Sunday, 13 September 2009

Fast Food Nation

Since arriving here in Moscow many moons ago to work professionally (rather than farting around as a hapless student or sightseeing prior to that), I've taken my first ever vacation. More of a stay-cation to be exact, but a holiday all the same. Frankly, it was a bit of a pain in the ass to do so, as the Russian system of actually taking a holiday (regardless of company - they all have to conform to Russia's Трудовой Кодекс Trudovoi Codex, lit. Work Codex) involves running between various offices, signing different forms, then returning a few weeks later to sign yet another form. By that point you wonder whether or not it's all worth the effort in doing so. But it is, to some extent, because you get to go and stuff your face with food from Moscow's street stalls more than you would were you at work.

Moscow possesses some of the most brilliant fast food outlets I've ever had the pleasure of frequenting. Before coming to Moscow I lived in Glasgow, which is known for its deep-frying of anything remotely edible (Mars bars, pizzas, ice cream) and, while tasty, you wouldn't really want to live off it for an extended period of time. But not in Moscow. So, in no particular order, I shall expose some of them to you:

Крошка Картошка (Kroshka Kartoshka - something along the lines of 'Munchkin Potato')

Let me go on the record now by saying this: I fucking love Kroshka Kartoshka. I'd have a picture of me hugging one of these things, were it not for the fact that my mobile phone has a very poor camera, and convincing a Muscovite passerby to photograph me doing so isn't an option either. So why's it so fucking good? They sell baked potatoes. I know of only one other outlet in the world that does the same, and that's Spud's on Bradbury Place in Belfast, which is a rather dingy little establishment and one that is especially grimey on a Saturday night.

The potatoes are gorgeous, mostly due to the fact that they've been baking for a couple of hours already and they then slather them with butter and cheese, but it doesn't end there. Like some perverted ice cream stand, they have tubs of various ingredients that you can add as toppings (and they actually use the ice cream scoop things, bizarrely). It ranges from simply extra cheese, various salads, and bits of fried bacon and onion, to incomprehensible additions like salmon and downright revolting crabmeat mayonnaise. They serve toasties too, which are yum as well, but the potato is enough on its own.

The Kroshka stands are all over the place in Moscow, as well as in the major department stores.

Теремок (Teremok, the name is taken from терем some sort of reference to a traditional boyar type of raised household in the countryside which people lived in many moons ago)

Teremok, contrary to Kroshka, deals with pancakes (or blinis, to be accurate). Much like with Kroshka, there are a variety of toppings. I'm a ham n' cheese man, but you can stick in chocolate and banana, or red caviar and cream if you're of the crabmeat mayonnaise mindset. They sell their own brand of квас (Kvass - a drink made from fermented rye bread. Ever-so-slightly alcoholic, but you'd have to pound away about 3 litres of the stuff to get the same buzz as a pint), which also goes down well.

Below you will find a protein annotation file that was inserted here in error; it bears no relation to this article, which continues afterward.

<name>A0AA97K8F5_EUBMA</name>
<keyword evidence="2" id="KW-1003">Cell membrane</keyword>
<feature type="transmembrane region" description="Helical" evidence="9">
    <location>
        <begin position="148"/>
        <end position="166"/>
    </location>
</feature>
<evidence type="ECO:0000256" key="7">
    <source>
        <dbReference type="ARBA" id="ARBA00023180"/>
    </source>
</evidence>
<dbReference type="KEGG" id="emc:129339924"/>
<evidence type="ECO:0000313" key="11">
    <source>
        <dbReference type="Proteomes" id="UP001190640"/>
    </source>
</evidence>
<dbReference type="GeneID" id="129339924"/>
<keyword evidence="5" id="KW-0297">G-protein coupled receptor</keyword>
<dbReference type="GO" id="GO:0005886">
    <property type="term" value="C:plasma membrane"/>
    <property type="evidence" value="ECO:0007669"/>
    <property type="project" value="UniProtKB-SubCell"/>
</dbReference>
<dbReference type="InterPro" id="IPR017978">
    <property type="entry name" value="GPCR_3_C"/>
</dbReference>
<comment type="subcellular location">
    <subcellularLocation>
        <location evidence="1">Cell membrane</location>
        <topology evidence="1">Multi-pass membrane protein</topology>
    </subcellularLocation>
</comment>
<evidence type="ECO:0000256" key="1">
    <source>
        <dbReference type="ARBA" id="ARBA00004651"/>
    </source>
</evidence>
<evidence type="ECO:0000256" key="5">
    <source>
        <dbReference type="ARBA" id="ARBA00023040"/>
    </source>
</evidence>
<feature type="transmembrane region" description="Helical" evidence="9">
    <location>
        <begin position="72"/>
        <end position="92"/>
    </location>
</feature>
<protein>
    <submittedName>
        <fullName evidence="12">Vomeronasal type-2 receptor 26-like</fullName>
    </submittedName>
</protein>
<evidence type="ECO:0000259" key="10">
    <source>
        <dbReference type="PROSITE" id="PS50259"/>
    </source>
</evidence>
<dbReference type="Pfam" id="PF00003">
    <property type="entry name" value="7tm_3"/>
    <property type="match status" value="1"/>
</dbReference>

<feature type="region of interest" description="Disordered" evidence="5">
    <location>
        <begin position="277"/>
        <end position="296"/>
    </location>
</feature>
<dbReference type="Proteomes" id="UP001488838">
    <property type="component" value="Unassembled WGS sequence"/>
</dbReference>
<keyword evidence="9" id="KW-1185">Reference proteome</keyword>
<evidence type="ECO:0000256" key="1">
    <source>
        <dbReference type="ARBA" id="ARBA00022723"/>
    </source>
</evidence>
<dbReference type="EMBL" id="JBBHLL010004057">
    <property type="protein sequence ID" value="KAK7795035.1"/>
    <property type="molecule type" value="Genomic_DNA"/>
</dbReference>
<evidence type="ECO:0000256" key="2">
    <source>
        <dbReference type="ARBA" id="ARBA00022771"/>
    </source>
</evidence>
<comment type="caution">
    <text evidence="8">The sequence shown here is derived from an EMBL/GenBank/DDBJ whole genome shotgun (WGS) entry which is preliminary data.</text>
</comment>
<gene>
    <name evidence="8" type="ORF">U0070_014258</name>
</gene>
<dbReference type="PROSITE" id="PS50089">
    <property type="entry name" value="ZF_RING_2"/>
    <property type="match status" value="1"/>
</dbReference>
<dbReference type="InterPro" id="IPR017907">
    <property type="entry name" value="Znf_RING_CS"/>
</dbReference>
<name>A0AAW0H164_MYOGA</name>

Шаурма (Shwarma - a type of kebab, moreorless)

Not a chain of food stands per se, nor to my taste either, but it's a staple of Moscow so it merits attention. Shwarma is essentially a donner kebab, but wrapped up in an unleavened bread thing to resemble a sausage roll. Not sure of the meat's origins, which is why I tend to stray from them. Like with kebabs, however, you only eat them when you're hammered.

I've drawn a blank right now. There used to be a lot more of these food kiosks a few years ago. For example Rickshaw Ivan's, which was pre-prepared faux Chinese gunk heated up from frozen in a microwave, and Cono-Pizza, which was essentially pizza in an ice cream cone (and surprisingly tasty). I assume the economic crisis has played its part, or because nutjob Mayor Luzhkov - who, allegedly, has also put forward plans to stop snow from falling in Moscow this winter through cloud dispersal, which is mind-boggingly insane and I'm hoping he's finally kicked out of office - cleared a lot of them off the streets because they didn't pay the necessary gratuity to line his pockets with ivory or something, and it's only recently that I have seen some Kroshkas and Teremoks reappearing near to their old haunts.

There is a Kroshka wannabee, called Чудо Картошка (Chudo Kartoshka - lit. Wonder Potato), that appeared, but their quality is inferior and they're not so widespread. In addition to those, there are plenty of general kiosks that sell basic stuff (fags, booze, chewing gum, candy, fruit n' veg and so forth, though not all in one), but they blend into the Moscow scenery, rather than stick out obnoxiously like Kroshka and Teremok.


In other news, I joined the wandering prat brigade by carrying around a large teddybear inside a cardboard 'house' that I bought from a store called "Build a Bear" (I think it's just the same as the Bear Factory in the UK) for my friend to whom I had lost a bet three years ago. It's alright being stared at by folk on the metro, not so much when it's grotty children who smell really bad, trying to sidle as close as possible to me to get a look at what I'm carrying.


  1. Fascinating as always, but I'm surprised you've not heard of Spud U Like.

  2. I was equally excited when I first had a spud - prety much like our Kroshka-kartoshka.